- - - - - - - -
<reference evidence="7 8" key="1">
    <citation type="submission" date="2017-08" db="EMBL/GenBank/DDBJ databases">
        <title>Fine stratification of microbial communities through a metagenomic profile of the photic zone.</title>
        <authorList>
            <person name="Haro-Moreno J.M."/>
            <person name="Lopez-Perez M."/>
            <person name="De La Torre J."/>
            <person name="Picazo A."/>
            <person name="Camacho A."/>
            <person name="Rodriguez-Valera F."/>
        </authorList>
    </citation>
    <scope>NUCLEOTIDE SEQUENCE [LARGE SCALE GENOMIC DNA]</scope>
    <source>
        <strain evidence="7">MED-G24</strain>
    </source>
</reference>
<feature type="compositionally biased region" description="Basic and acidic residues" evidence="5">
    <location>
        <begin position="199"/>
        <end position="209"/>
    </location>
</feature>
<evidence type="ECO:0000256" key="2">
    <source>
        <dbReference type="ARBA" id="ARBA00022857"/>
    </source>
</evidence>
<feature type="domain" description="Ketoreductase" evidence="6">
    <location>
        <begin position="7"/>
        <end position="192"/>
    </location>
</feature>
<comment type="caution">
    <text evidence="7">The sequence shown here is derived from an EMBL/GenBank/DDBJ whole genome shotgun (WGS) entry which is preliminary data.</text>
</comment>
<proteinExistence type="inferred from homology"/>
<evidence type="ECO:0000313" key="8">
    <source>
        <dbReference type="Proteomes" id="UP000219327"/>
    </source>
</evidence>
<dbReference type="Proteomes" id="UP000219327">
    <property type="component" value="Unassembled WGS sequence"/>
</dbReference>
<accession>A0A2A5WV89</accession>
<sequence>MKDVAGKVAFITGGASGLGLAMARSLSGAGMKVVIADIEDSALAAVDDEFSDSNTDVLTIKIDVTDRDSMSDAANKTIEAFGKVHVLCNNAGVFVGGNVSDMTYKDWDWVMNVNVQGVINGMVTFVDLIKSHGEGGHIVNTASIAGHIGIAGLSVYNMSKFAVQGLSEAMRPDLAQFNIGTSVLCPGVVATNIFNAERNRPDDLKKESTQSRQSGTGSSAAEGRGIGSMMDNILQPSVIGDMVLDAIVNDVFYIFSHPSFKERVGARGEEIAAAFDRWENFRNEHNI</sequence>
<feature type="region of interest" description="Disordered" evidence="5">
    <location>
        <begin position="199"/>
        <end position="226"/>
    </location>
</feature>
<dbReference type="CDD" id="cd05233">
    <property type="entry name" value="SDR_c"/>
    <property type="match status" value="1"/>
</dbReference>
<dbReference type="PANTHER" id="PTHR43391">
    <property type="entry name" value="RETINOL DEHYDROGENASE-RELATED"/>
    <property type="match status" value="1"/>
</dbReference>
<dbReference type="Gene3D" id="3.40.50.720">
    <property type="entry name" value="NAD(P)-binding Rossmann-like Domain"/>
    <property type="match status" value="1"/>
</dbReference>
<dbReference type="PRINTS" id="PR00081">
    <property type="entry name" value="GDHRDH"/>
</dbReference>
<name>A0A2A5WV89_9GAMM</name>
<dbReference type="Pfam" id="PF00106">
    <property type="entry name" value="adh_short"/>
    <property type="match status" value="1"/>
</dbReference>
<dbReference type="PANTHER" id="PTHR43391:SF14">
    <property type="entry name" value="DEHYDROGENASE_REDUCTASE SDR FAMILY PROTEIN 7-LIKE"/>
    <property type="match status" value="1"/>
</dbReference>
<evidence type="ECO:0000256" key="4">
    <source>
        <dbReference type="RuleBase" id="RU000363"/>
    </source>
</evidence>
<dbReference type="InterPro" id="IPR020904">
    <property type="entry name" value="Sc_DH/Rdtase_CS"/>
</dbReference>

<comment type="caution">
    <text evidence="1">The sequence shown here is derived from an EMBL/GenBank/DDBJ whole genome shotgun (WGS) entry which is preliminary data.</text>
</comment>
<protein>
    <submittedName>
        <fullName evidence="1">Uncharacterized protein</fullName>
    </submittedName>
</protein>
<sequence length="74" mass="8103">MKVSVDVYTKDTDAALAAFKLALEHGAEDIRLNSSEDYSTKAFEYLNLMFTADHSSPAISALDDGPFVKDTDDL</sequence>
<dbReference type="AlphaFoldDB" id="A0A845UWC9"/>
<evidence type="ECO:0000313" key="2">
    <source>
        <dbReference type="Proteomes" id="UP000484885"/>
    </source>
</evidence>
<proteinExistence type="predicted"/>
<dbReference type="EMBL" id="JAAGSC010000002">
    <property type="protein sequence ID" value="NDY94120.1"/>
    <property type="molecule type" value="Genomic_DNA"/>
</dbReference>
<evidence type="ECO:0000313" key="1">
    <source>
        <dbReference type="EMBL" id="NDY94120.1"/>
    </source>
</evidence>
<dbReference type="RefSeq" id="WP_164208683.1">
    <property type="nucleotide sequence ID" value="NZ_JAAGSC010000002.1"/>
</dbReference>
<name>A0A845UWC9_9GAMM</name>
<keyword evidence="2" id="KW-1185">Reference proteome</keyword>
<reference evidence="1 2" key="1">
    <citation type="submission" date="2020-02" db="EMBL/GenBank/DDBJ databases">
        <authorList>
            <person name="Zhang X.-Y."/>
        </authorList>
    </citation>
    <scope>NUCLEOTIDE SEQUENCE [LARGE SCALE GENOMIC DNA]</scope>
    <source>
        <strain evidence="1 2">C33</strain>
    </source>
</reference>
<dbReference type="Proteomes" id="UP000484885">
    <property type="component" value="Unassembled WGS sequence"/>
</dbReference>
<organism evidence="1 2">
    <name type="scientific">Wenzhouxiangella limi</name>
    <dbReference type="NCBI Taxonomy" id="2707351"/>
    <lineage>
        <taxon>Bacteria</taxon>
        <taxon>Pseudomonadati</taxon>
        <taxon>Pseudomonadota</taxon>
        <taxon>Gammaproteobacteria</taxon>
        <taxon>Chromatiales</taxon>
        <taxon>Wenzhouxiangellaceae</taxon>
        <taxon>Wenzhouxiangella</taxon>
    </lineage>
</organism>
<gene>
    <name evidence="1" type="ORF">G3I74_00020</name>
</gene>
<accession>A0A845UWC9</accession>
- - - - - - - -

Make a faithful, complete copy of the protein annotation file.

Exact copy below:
<reference evidence="7 8" key="1">
    <citation type="submission" date="2017-08" db="EMBL/GenBank/DDBJ databases">
        <title>Fine stratification of microbial communities through a metagenomic profile of the photic zone.</title>
        <authorList>
            <person name="Haro-Moreno J.M."/>
            <person name="Lopez-Perez M."/>
            <person name="De La Torre J."/>
            <person name="Picazo A."/>
            <person name="Camacho A."/>
            <person name="Rodriguez-Valera F."/>
        </authorList>
    </citation>
    <scope>NUCLEOTIDE SEQUENCE [LARGE SCALE GENOMIC DNA]</scope>
    <source>
        <strain evidence="7">MED-G24</strain>
    </source>
</reference>
<feature type="compositionally biased region" description="Basic and acidic residues" evidence="5">
    <location>
        <begin position="199"/>
        <end position="209"/>
    </location>
</feature>
<evidence type="ECO:0000256" key="2">
    <source>
        <dbReference type="ARBA" id="ARBA00022857"/>
    </source>
</evidence>
<feature type="domain" description="Ketoreductase" evidence="6">
    <location>
        <begin position="7"/>
        <end position="192"/>
    </location>
</feature>
<comment type="caution">
    <text evidence="7">The sequence shown here is derived from an EMBL/GenBank/DDBJ whole genome shotgun (WGS) entry which is preliminary data.</text>
</comment>
<proteinExistence type="inferred from homology"/>
<evidence type="ECO:0000313" key="8">
    <source>
        <dbReference type="Proteomes" id="UP000219327"/>
    </source>
</evidence>
<dbReference type="Proteomes" id="UP000219327">
    <property type="component" value="Unassembled WGS sequence"/>
</dbReference>
<accession>A0A2A5WV89</accession>
<sequence>MKDVAGKVAFITGGASGLGLAMARSLSGAGMKVVIADIEDSALAAVDDEFSDSNTDVLTIKIDVTDRDSMSDAANKTIEAFGKVHVLCNNAGVFVGGNVSDMTYKDWDWVMNVNVQGVINGMVTFVDLIKSHGEGGHIVNTASIAGHIGIAGLSVYNMSKFAVQGLSEAMRPDLAQFNIGTSVLCPGVVATNIFNAERNRPDDLKKESTQSRQSGTGSSAAEGRGIGSMMDNILQPSVIGDMVLDAIVNDVFYIFSHPSFKERVGARGEEIAAAFDRWENFRNEHNI</sequence>
<feature type="region of interest" description="Disordered" evidence="5">
    <location>
        <begin position="199"/>
        <end position="226"/>
    </location>
</feature>
<dbReference type="CDD" id="cd05233">
    <property type="entry name" value="SDR_c"/>
    <property type="match status" value="1"/>
</dbReference>
<dbReference type="PANTHER" id="PTHR43391">
    <property type="entry name" value="RETINOL DEHYDROGENASE-RELATED"/>
    <property type="match status" value="1"/>
</dbReference>
<dbReference type="Gene3D" id="3.40.50.720">
    <property type="entry name" value="NAD(P)-binding Rossmann-like Domain"/>
    <property type="match status" value="1"/>
</dbReference>
<dbReference type="PRINTS" id="PR00081">
    <property type="entry name" value="GDHRDH"/>
</dbReference>
<name>A0A2A5WV89_9GAMM</name>
<dbReference type="Pfam" id="PF00106">
    <property type="entry name" value="adh_short"/>
    <property type="match status" value="1"/>
</dbReference>
<dbReference type="PANTHER" id="PTHR43391:SF14">
    <property type="entry name" value="DEHYDROGENASE_REDUCTASE SDR FAMILY PROTEIN 7-LIKE"/>
    <property type="match status" value="1"/>
</dbReference>
<evidence type="ECO:0000256" key="4">
    <source>
        <dbReference type="RuleBase" id="RU000363"/>
    </source>
</evidence>
<dbReference type="InterPro" id="IPR020904">
    <property type="entry name" value="Sc_DH/Rdtase_CS"/>
</dbReference>

<comment type="caution">
    <text evidence="1">The sequence shown here is derived from an EMBL/GenBank/DDBJ whole genome shotgun (WGS) entry which is preliminary data.</text>
</comment>
<protein>
    <submittedName>
        <fullName evidence="1">Uncharacterized protein</fullName>
    </submittedName>
</protein>
<sequence length="74" mass="8103">MKVSVDVYTKDTDAALAAFKLALEHGAEDIRLNSSEDYSTKAFEYLNLMFTADHSSPAISALDDGPFVKDTDDL</sequence>
<dbReference type="AlphaFoldDB" id="A0A845UWC9"/>
<evidence type="ECO:0000313" key="2">
    <source>
        <dbReference type="Proteomes" id="UP000484885"/>
    </source>
</evidence>
<proteinExistence type="predicted"/>
<dbReference type="EMBL" id="JAAGSC010000002">
    <property type="protein sequence ID" value="NDY94120.1"/>
    <property type="molecule type" value="Genomic_DNA"/>
</dbReference>
<evidence type="ECO:0000313" key="1">
    <source>
        <dbReference type="EMBL" id="NDY94120.1"/>
    </source>
</evidence>
<dbReference type="RefSeq" id="WP_164208683.1">
    <property type="nucleotide sequence ID" value="NZ_JAAGSC010000002.1"/>
</dbReference>
<name>A0A845UWC9_9GAMM</name>
<keyword evidence="2" id="KW-1185">Reference proteome</keyword>
<reference evidence="1 2" key="1">
    <citation type="submission" date="2020-02" db="EMBL/GenBank/DDBJ databases">
        <authorList>
            <person name="Zhang X.-Y."/>
        </authorList>
    </citation>
    <scope>NUCLEOTIDE SEQUENCE [LARGE SCALE GENOMIC DNA]</scope>
    <source>
        <strain evidence="1 2">C33</strain>
    </source>
</reference>
<dbReference type="Proteomes" id="UP000484885">
    <property type="component" value="Unassembled WGS sequence"/>
</dbReference>
<organism evidence="1 2">
    <name type="scientific">Wenzhouxiangella limi</name>
    <dbReference type="NCBI Taxonomy" id="2707351"/>
    <lineage>
        <taxon>Bacteria</taxon>
        <taxon>Pseudomonadati</taxon>
        <taxon>Pseudomonadota</taxon>
        <taxon>Gammaproteobacteria</taxon>
        <taxon>Chromatiales</taxon>
        <taxon>Wenzhouxiangellaceae</taxon>
        <taxon>Wenzhouxiangella</taxon>
    </lineage>
</organism>
<gene>
    <name evidence="1" type="ORF">G3I74_00020</name>
</gene>
<accession>A0A845UWC9</accession>